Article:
The Knucklehead of the Day award
Today's winner is Le Ngoc Cuong. He gets the award for stripping Tran Thi Thuy Dung of her title as Miss Vietnam. Why was this done? Because Ms. Thuy Dung didn't graduate from high school.
Since when was a diploma required to win a beauty contest. Wasn't their some airhead winner a year or two back whose answer to a question was laughable and made the rounds of You Tube? Mr. Cuong defended his actions saying "If we didn't have the education requirement, then lots of girls would drop out of school to focus on beauty pageants, and we can't let that happen," Then make the diploma a requirement before hand? That would seem to be the solution.
I don't know about you but I think Ms Thuy Dung is very well qualified to represent her country in the Miss Universe pageant. Le Ngoc Cuong is well qualified to be today's Knucklehead of the Day.
Hat tip- Kalani at ROK Drop
Like many up-and-coming nations, Vietnam has been using beauty contests to quickly make its mark on the world. In July, Vietnam played host to the Miss Universe pageant, which was presided over by Jerry Springer and former Spice Girl Melanie Brown (the one known as "Scary Spice").
For many ordinary Vietnamese, the event was more compelling evidence that the country has arrived than joining the World Trade Organization was the year before. Newspapers and TV channels repeatedly pointed out that this was the first time Miss Universe has been held in a Communist country.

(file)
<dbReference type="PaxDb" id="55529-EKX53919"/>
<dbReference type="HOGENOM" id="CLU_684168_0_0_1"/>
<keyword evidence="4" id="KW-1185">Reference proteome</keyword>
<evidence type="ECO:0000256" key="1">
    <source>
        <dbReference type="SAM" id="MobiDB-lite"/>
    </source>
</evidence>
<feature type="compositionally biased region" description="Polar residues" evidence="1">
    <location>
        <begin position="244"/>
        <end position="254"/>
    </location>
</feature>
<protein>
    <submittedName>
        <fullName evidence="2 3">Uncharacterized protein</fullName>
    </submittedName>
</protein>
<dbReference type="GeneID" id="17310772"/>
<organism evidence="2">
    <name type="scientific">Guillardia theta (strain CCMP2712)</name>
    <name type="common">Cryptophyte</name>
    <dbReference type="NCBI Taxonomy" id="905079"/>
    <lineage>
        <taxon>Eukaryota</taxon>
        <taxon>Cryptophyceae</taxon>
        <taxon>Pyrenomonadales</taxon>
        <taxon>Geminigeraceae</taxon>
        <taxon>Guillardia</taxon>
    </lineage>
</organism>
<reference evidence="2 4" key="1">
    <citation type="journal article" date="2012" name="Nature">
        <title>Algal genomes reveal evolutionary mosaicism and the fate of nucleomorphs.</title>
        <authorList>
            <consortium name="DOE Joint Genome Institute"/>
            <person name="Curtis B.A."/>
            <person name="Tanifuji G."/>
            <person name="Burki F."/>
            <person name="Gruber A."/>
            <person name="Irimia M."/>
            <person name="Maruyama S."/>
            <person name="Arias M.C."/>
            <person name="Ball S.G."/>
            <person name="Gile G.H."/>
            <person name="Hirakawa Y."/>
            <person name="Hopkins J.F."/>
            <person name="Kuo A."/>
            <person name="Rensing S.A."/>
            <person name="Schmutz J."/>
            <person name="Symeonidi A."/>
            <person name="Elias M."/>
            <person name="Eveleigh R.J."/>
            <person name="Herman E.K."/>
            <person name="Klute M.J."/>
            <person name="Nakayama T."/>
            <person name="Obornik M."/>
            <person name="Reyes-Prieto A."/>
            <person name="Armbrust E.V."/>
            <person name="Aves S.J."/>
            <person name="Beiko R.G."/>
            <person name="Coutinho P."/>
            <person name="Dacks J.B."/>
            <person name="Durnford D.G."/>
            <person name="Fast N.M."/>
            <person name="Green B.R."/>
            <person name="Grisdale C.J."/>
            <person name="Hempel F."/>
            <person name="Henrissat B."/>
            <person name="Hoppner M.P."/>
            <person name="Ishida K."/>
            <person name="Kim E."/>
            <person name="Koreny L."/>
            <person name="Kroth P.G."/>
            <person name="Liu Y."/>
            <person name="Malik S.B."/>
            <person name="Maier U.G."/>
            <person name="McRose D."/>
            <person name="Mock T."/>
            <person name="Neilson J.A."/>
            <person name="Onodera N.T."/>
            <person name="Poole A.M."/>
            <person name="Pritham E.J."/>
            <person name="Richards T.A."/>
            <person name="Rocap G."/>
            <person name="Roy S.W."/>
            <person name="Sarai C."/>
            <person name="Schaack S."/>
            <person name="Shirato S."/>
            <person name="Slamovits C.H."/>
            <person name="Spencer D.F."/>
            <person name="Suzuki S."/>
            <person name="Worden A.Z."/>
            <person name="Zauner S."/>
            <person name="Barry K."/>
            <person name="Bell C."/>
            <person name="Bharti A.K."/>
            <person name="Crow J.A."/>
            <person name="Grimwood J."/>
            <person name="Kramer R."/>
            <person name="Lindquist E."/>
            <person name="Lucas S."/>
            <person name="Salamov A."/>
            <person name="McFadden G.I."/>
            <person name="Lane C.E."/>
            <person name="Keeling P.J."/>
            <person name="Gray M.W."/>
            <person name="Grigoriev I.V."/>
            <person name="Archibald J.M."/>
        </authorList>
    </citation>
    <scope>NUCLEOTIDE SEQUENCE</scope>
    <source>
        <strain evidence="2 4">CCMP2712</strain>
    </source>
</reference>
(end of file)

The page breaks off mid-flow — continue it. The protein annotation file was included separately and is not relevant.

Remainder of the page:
But that pride crumbled after government investigators found that the new Miss Vietnam, crowned on Aug. 31, hadn't finished high school.
Shocked, Ministry of Culture officials stripped 18-year-old Tran Thi Thuy Dung of her most coveted prize -- the right to represent Vietnam at this month's Miss World contest in Johannesburg. Government officials in Hanoi are now trying to find a suitable candidate to send to South Africa. So far, they've drawn a blank.
In an interview in her hometown of Danang, in the center of Vietnam's long, snaking coastline, Ms. Thuy Dung tried to shake off her disappointment at staying behind. "I wish Vietnam can still find the right candidate to send to Miss World, even if it isn't me," she said.
Other Vietnamese feel their government's rigorous enforcement of its beauty-pageant rules has botched their chances of winning the contest. Britain and Australia don't have any minimum educational requirement for their national beauty contests, while the U.S. gives beauty queens six months to finish high school after their first competition.
"If Ms. Thuy Dung doesn't have a high-school diploma, she can always make it up later," says Trung Thi Anh Nga, 22, who works in a boutique here. "If Vietnam doesn't send a contestant to Miss World, it would be a shame and suggest we don't have anybody beautiful enough to go."
The head of the Ministry of Culture's Performing Arts Agency is having none of this criticism. Le Ngoc Cuong says he has Vietnam's reputation to protect.
"If we didn't have the education requirement, then lots of girls would drop out of school to focus on beauty pageants, and we can't let that happen," says Mr. Cuong, who is also a well-known choreographer of ballets and a winner of Vietnam's National Artist award.